Ramsay’s United States, vol. 3, p. 8, “In these arrangements the difference between American and European principles in colonizing is strongly marked. In the latter, the object has been pre-eminently the benefit of the parent state: In the former, the joint benefit of both, by a free communication of equal rights and common privileges. In the one case, some commercial advantages of the mother state has been pursued; in the other, the good of mankind, by extending the benefits of civil government, on terms of equality and independence. Congress give no charters to their colonies; but sell lands in absolute property to settlers, who, from the gift of God, were in the actual possession of the rights of man, and invite them as such to join in a common, equal, social compact. The Sovereigns of Europe gave lands to their colonists; but reserved by charters a right to controul their property, privileges and liberties.” This quotation is too explicit to need much comment. It is however remarkable, that the power claimed for congress of colonizing by conditional charters, exceeds the similar power exercised by the kings of England. The kings gave away the lands as their own absolute property. Congress sells the lands, not as no owner, but as a trustee for the proprietors; a power of annexing conditions to the sale of property belonging to the United States far exceeds a power of annexing conditions to a gift of property belonging to the king. The trustee by the first power might depreciate the value to the injury of the owner. The receiver under the second may reject the donation, if he dislikes the conditions. When the doctrines of spherical sovereignty and law charter shall have reached an entire state, and comprised more than the charters of the king of England could do in the case of Grenada, it will be impossible to foresee how far they may be extended.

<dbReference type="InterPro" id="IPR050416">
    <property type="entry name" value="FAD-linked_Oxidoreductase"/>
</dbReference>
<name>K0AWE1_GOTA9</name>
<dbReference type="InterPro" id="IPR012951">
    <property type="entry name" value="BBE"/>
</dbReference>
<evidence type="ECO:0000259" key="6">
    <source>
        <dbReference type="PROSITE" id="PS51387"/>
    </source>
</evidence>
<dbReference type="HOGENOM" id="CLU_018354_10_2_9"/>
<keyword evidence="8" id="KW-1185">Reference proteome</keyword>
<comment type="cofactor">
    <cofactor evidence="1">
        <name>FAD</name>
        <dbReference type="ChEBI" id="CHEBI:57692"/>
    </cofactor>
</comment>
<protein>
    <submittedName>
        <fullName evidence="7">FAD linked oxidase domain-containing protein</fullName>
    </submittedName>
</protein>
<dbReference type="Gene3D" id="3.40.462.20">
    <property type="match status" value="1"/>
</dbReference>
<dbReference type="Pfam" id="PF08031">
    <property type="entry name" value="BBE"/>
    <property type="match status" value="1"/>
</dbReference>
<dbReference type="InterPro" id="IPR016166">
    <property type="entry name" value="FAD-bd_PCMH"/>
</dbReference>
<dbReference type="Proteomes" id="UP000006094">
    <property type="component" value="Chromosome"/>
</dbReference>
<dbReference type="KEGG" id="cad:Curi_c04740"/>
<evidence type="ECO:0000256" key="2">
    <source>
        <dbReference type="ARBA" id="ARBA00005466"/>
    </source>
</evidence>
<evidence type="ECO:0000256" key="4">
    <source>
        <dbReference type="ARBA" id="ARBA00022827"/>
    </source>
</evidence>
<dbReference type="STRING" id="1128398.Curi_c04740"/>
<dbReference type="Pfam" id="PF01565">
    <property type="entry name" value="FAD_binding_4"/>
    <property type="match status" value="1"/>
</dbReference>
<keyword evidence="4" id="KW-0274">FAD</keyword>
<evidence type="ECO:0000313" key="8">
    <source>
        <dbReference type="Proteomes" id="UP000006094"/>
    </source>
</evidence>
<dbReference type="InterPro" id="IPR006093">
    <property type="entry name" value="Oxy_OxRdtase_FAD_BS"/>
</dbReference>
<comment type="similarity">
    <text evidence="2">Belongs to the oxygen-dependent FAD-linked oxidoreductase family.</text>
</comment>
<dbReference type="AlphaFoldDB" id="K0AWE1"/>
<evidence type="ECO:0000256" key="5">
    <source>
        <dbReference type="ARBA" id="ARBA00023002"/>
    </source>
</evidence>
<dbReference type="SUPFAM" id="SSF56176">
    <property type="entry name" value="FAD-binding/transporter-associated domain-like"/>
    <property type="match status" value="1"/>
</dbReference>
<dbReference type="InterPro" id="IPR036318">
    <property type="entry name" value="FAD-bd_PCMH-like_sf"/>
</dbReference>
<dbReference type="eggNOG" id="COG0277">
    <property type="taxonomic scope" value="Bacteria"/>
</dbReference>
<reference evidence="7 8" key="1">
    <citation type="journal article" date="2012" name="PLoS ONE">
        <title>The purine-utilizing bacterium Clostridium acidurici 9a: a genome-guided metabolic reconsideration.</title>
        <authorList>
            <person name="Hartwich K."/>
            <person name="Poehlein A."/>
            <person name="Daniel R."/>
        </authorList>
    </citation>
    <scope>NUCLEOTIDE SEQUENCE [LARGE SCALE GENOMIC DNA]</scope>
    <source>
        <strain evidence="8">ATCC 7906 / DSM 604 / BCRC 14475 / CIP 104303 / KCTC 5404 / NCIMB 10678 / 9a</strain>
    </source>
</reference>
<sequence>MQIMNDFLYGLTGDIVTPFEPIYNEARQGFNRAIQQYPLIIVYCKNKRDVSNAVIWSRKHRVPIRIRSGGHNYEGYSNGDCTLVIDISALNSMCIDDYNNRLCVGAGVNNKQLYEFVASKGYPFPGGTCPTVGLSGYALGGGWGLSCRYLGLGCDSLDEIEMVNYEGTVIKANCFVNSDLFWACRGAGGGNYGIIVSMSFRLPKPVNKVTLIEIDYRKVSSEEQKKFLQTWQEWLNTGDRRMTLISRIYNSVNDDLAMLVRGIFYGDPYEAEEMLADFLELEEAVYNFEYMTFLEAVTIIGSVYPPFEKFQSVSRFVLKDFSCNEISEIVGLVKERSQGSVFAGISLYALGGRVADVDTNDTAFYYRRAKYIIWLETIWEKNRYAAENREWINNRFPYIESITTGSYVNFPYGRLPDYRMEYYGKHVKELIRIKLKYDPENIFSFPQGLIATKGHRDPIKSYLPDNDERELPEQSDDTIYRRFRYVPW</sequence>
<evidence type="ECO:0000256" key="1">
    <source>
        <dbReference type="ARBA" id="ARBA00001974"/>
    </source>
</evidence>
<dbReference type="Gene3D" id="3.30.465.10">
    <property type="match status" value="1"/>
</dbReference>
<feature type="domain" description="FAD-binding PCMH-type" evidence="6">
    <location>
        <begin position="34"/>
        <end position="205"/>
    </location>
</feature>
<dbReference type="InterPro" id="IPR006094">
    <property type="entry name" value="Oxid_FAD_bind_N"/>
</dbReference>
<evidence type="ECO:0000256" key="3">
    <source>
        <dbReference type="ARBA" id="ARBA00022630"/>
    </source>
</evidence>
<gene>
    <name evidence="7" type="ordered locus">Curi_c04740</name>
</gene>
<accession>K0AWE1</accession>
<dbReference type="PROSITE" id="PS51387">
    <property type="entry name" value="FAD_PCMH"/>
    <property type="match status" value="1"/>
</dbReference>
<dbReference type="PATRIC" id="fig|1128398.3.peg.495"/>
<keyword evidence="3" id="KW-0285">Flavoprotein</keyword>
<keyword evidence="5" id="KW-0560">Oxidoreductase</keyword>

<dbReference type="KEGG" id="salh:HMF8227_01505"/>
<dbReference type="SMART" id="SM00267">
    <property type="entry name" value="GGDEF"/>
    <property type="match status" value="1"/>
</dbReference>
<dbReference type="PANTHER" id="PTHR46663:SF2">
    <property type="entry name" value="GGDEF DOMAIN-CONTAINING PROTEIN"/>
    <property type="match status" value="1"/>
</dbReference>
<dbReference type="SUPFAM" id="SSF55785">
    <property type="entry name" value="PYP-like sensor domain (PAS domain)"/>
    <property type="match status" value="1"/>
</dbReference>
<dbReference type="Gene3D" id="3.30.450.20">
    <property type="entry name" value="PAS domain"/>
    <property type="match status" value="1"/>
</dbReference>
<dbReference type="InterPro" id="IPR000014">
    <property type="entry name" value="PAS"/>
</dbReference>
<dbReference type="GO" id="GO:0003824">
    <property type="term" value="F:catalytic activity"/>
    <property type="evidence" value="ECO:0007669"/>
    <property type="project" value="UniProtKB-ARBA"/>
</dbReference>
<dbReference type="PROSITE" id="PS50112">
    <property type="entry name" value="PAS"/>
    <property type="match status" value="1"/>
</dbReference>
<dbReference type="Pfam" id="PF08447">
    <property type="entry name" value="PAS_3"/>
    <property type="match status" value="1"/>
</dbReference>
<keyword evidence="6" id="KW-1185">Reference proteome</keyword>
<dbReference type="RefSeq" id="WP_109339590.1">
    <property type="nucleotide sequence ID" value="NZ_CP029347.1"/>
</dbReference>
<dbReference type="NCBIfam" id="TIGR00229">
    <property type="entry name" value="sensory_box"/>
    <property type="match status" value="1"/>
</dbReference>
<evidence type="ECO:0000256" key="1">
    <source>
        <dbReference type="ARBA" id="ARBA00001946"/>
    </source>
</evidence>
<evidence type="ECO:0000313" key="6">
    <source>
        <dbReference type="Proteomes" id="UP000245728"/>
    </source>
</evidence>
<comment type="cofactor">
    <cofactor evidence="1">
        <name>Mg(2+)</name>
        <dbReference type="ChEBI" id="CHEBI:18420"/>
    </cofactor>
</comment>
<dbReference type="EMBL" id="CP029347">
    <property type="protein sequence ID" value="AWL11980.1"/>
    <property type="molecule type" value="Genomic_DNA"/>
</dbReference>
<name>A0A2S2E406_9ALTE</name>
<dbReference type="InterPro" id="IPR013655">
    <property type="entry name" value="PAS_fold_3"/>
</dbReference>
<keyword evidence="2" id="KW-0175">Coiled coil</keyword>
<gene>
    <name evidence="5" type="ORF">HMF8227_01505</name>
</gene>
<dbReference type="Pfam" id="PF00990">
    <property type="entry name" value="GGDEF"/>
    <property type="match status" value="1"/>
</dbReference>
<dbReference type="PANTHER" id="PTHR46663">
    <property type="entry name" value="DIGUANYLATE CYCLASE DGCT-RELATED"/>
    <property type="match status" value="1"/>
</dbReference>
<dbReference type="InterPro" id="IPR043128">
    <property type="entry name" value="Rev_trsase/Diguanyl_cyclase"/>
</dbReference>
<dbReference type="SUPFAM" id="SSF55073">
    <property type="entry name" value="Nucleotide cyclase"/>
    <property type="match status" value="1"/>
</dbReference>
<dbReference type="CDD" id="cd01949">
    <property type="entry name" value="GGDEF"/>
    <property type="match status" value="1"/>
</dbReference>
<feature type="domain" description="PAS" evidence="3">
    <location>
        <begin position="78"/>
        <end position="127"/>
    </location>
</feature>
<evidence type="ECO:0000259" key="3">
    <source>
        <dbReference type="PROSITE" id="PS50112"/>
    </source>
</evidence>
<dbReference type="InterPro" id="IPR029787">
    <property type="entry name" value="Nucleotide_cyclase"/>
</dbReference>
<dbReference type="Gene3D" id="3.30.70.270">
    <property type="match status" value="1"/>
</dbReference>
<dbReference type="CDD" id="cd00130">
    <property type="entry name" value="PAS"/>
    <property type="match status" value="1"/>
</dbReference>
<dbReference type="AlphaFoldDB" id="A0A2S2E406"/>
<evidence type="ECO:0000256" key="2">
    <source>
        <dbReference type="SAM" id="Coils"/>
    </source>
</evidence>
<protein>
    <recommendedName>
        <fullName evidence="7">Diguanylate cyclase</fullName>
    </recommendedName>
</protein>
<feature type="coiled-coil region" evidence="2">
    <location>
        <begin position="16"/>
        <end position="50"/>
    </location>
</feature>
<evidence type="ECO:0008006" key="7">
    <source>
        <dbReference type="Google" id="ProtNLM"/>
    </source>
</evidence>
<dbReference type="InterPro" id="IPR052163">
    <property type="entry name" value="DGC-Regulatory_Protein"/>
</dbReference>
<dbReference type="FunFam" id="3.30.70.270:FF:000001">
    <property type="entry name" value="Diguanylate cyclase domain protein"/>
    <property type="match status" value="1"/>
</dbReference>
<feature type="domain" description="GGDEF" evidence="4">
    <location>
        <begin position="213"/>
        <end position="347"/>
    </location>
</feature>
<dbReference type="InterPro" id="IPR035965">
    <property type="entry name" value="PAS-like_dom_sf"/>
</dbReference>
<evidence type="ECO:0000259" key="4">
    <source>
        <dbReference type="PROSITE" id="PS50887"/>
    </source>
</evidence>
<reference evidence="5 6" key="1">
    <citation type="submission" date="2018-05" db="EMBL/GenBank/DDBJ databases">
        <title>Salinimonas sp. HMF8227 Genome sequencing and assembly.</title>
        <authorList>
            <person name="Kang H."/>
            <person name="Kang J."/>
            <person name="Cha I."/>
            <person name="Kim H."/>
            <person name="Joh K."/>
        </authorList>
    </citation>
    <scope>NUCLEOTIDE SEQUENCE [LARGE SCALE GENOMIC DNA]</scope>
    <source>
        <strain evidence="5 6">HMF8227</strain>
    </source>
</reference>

The last argument, (for I exclude declamations addressed to our passions or prejudices,) in favour of the proposed condition to the admission of Missouri into the union, is deduced from the fourth section of the fourth article of the constitution, which is this: “The United States shall guarantee to every state in this union, a republican form of government; and shall protect each of them against invasion, and on application of the legislature, or of the executive, (when the legislature cannot be convened,) against domestick violence.” It has been contended, that this duty to guarantee a republican form of government to each state is by this section imposed upon congress; that to discharge it, that body must determine what is a republican form; and that this obligation comprises a power of imposing conditions on a new state, necessary to fulfil the guarantee. Admitting this construction, the argument either fails, or proves too much. It fails, if negro slavery does not destroy a republican form of government. And it proves too much, supposing that it does, by investing congress under the powers of a guarantee, with a power to emancipate all the slaves in the union. All the states in the first confederation were slave-holding states, when they formed their constitutions. If slave-holding states possessed the contemplated republican forms of government, then that circumstance is not inconsistent with such forms, and if not, it cannot justify an imposition of conditions upon Missouri under the authority of the section quoted, though it shall be so construed as to invest congress with the guarantee expressed. But even this in my view is an evident misconstruction. The 8th section of the first article is devoted to the enumeration of the powers bestowed upon Congress; and the fourth article is chiefly employed in stipulating duties to be performed by states to states. Among these, the fourth section declares, that the United States shall guarantee to every state in the union a republican form of government. The terms “United States” are frequently used in the constitution, to convey a different idea from “congress.” “We the people of the United states.” “A constitution for the United States.” “A congress of the United States.” “The senate of the United States.” “A citizen of the United States.” “A president of the United States.” And in the section immediately preceding, “United States” is twice used. A substitution of “congress” for the “United States” in all these instances would be manifestly absurd, and, therefore, I am unable to discern how it can be consistently done in that under consideration. But the section is internally unequivocal. The plural and the singular are grammatically of the same genus. One arrow in the talons of our emblematical eagle represents one state, and nobody ever suspected that all the arrows were emblematical of congress. “The United States shall protect each of them against invasion.” “Each” is singular and relative, and “them” is plural and antecedent. The relative and antecedent are “every state and the United States,” unequivocally recognizing the stipulation of guarantee, as entered into by the contracting parties for the preservation of their mutual liberty. What is a guarantee? Undoubtedly a compact or undertaking. Now how could congress, neither in existence nor a party to the compact between the states, enter into any engagement whatsoever to preform a guarantee for the mutual safety of these States? It is by no means rare or useless, for independent states to enter into engagements for the sake of individual safety; but, if the United States of America, by endeavouring to guard themselves against arbitrary power, with the bulwark of a mutual guarantee, have conveyed to congress an absolute power over the forms of their governments, they have not only committed a mistake which is rare, but one, which is, I think, solitary in the annals of mankind. The article proceeds, “and shall protect each of them against invasion, “and on application of the legislature or of the executive (when the legislature cannot be convened) against domestick violence.” “Legislature and executive,” terms applicable to states, are used because the whole section is speaking in reference to states. And “congress and president,” terms applicable to the federal government, are not used, because the section has no reference to that government. The mutual protection here stipulated for, is by an assistance to be rendered by states to states upon such emergencies, as would make contiguity and dispatch important. General powers for defending the whole union has been previously bestowed upon congress. It was empowered to declare war, to raise armies and navies, to call forth the militia, to suppress insurrections and repel invasions. These powers are not subjected to any special restriction, and the two last cases, “insurrection and invasion” are entirely tantamount to “invasion and domestick violence,” mentioned in the section containing the guarantee. Now, it would have been absurd, after bestowing an unrestricted power on congress in the first article of the constitution, to have conferred the same power upon it, to be exercised only “on application of the legislature, or of the executive.” The reasons are obvious, why congress are not to withhold assistance in all cases of invasion and insurrection, until applied to by the legislature or executive of the suffering state, and why the states are. It is the duty of the federal government to provide for the common defence of the whole union, but it would not have been the duty of particular states to defend an invaded state, except for this stipulation; and a previous application for assistance is required, to prevent one state from obtruding itself into the affairs of another. “The United States shall guarantee and protect on application.” The same power was to do both, and if I have proved that the latter undertaking referred to states, it follows that the former has no reference to, nor confers any power on congress, as to the constitution or form of government of any state. It would have been a tremendous power, considering the scope given by the unsettled signification of the word “republican,” and quite sufficient to lash any state into an humble subserviency to the will of congress. Between the states themselves, an agreement in interest rendered such a power both safe and useful; but between congress and the states, who would be often in collision, it would be a scourge in the hands of a rival. The United States must be the parties, both to the guarantee and to the union, or to neither, as the United States constituted both.